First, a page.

• Article III remains a powerful tool for defendants in privacy and cybersecurity litigation, though courts have divided over whether and when plaintiffs have standing in these cases. In part, the division is due to disparate applications of the Supreme Court’s Spokeo decision. The Supreme Court may clarify the Spokeo standard this spring in separate litigation against Google pending before the Court, In re Google Referrer Header Privacy Litig., 869 F.3d 737 (9th Cir. 2017), cert. granted sub nom. Frank v. Gaos, No. 17-961 (U.S. Apr. 30, 2018).
  • Article III challenges may be raised at any time. Because such challenges relate to the court’s subject matter jurisdiction, they are never waived. As such, parties are always free to raise Article III objections, regardless of the stage of litigation. 13B Charles Alan Wright, Arthur R. Miller & Edward H. Cooper, Federal Practice and Procedure §3531.15 (3d ed. 2008). Indeed, Google did not raise Article III at the motion to dismiss stage in the Rivera litigation and then successfully argued the issue at summary judgment.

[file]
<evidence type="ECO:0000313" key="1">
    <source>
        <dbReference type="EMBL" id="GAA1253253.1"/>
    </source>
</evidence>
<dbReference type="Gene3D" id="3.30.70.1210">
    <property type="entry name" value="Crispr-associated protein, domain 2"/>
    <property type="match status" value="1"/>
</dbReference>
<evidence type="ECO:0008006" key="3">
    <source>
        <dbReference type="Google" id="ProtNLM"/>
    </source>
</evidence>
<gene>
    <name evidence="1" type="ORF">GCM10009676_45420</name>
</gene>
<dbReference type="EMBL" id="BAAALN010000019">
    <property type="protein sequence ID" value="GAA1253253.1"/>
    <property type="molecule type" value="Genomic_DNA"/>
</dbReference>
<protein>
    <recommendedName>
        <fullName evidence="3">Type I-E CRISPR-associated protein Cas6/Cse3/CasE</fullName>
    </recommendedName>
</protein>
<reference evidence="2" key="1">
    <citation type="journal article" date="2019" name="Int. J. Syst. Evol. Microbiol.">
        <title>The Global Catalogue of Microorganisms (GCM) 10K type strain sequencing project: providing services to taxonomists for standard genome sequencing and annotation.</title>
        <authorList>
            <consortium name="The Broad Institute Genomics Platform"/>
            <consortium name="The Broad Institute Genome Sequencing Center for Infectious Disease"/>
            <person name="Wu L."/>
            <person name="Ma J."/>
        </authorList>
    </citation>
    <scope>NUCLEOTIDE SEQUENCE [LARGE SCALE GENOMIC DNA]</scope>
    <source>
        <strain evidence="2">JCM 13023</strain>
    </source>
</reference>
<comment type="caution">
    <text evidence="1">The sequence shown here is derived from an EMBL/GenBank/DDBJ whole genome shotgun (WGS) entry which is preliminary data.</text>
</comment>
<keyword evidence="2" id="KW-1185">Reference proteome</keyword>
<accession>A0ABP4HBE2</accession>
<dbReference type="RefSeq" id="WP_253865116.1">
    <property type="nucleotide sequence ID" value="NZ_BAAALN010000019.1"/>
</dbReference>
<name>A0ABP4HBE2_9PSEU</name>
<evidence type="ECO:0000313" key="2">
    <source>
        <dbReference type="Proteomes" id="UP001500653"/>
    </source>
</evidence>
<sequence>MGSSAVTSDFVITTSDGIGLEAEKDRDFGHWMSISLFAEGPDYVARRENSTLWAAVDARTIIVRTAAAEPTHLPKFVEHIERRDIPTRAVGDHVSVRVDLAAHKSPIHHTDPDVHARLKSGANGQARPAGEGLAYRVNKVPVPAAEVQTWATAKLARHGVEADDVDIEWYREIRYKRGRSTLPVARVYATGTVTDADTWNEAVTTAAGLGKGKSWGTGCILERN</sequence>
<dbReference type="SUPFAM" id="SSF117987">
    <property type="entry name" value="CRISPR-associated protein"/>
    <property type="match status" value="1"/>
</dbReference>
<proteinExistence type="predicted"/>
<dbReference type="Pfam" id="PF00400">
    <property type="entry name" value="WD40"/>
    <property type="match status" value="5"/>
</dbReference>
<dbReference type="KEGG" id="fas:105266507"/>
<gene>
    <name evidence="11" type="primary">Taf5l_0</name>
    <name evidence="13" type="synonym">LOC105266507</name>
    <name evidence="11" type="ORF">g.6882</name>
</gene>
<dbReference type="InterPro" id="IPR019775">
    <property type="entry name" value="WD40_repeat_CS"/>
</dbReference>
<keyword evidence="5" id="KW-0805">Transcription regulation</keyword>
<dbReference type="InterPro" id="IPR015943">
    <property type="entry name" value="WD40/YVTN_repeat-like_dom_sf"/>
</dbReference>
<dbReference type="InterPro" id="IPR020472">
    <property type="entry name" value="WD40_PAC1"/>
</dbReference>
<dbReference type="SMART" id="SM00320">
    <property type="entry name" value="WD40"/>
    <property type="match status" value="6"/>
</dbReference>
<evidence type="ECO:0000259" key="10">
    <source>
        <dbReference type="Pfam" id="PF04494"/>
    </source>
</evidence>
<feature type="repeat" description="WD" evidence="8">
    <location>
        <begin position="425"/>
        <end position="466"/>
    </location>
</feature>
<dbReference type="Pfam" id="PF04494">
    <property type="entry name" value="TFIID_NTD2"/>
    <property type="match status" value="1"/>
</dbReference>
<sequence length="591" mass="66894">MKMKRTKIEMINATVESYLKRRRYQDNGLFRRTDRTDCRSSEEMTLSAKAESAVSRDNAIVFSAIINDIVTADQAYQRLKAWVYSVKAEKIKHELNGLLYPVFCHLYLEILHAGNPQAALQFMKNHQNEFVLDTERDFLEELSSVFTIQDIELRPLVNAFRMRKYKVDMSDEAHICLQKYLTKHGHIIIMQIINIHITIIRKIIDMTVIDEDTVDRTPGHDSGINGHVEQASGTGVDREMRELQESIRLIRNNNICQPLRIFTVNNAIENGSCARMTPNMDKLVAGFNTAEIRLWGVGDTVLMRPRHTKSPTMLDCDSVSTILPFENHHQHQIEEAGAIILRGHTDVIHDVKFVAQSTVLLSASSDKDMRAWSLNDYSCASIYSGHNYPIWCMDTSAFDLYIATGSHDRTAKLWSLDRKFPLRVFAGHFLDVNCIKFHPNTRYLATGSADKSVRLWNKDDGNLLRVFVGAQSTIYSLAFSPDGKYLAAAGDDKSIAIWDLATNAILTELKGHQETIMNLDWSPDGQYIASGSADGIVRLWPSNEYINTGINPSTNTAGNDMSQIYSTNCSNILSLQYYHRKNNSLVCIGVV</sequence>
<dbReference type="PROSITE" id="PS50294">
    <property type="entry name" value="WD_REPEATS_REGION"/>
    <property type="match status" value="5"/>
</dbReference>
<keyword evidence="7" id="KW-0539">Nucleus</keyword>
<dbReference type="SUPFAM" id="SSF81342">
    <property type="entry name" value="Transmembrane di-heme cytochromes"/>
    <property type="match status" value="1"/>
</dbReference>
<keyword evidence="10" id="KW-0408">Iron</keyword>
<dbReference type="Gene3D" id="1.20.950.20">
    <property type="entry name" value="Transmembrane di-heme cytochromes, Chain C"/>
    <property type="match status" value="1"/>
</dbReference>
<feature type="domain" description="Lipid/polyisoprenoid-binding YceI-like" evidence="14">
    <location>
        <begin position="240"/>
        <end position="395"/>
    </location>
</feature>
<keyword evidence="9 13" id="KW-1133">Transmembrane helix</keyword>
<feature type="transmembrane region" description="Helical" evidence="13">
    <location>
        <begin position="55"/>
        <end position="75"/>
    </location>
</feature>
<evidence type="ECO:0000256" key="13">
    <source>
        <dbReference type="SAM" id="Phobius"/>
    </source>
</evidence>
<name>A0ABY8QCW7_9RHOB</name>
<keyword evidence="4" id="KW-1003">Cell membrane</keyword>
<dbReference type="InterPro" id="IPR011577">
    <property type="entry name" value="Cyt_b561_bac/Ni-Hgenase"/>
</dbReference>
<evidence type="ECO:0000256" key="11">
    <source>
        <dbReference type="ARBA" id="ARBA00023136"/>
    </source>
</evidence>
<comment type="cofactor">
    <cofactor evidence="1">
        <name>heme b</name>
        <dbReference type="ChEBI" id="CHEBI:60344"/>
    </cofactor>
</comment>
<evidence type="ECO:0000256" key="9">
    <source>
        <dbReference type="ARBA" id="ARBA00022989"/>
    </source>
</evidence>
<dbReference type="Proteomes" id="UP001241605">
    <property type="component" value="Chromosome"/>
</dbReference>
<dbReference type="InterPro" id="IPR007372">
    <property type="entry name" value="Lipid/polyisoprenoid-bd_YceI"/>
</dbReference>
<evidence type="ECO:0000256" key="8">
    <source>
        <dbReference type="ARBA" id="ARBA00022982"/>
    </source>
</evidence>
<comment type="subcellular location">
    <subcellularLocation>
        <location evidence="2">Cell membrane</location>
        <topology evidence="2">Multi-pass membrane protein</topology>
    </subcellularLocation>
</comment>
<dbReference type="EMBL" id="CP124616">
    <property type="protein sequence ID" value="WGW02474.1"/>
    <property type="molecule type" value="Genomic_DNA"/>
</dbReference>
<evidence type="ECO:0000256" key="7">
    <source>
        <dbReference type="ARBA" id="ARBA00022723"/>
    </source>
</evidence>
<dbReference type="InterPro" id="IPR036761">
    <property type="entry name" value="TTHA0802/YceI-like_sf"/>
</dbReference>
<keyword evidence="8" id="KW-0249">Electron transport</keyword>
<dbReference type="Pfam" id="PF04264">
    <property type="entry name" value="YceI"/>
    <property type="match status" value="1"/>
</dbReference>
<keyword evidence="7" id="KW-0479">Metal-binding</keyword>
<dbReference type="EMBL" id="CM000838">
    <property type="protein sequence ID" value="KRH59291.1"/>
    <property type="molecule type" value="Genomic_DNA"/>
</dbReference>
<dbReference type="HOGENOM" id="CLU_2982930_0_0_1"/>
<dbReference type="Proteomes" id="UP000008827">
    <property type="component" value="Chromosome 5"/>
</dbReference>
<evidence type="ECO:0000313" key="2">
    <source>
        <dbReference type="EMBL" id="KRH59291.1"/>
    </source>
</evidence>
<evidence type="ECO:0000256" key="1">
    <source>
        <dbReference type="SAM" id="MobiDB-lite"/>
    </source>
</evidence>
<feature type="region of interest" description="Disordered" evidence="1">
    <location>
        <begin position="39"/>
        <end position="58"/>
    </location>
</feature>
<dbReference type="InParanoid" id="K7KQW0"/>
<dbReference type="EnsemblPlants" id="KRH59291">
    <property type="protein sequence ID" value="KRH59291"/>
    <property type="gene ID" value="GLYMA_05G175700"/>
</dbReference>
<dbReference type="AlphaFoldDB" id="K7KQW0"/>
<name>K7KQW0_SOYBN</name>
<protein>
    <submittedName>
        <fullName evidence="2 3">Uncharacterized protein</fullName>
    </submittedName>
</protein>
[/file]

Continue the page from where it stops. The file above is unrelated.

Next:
• Keep in mind, however, that Article III is not the only injury-related argument that defendants can raise in privacy and cybersecurity litigation. Rather, there are two separate and independent ways to attack plaintiffs’ injury allegations. One is to challenge Article III standing in federal court (or the state court equivalent, if in state court), which is what the Rivera court addressed. The other is to argue the plaintiffs fail to plead or prove the injury or damages required by the cause of action or statute in question. BIPA, for instance, permits private actions only by someone who has been “aggrieved by a violation” of the statute. The question of what, if any, injury a plaintiff must plead and prove (separate and apart from being the subject of a violation of the statute) to establish that he or she is “aggrieved” is currently pending before the Illinois Supreme Court in Rosenbach v. Six Flags, No. 123186.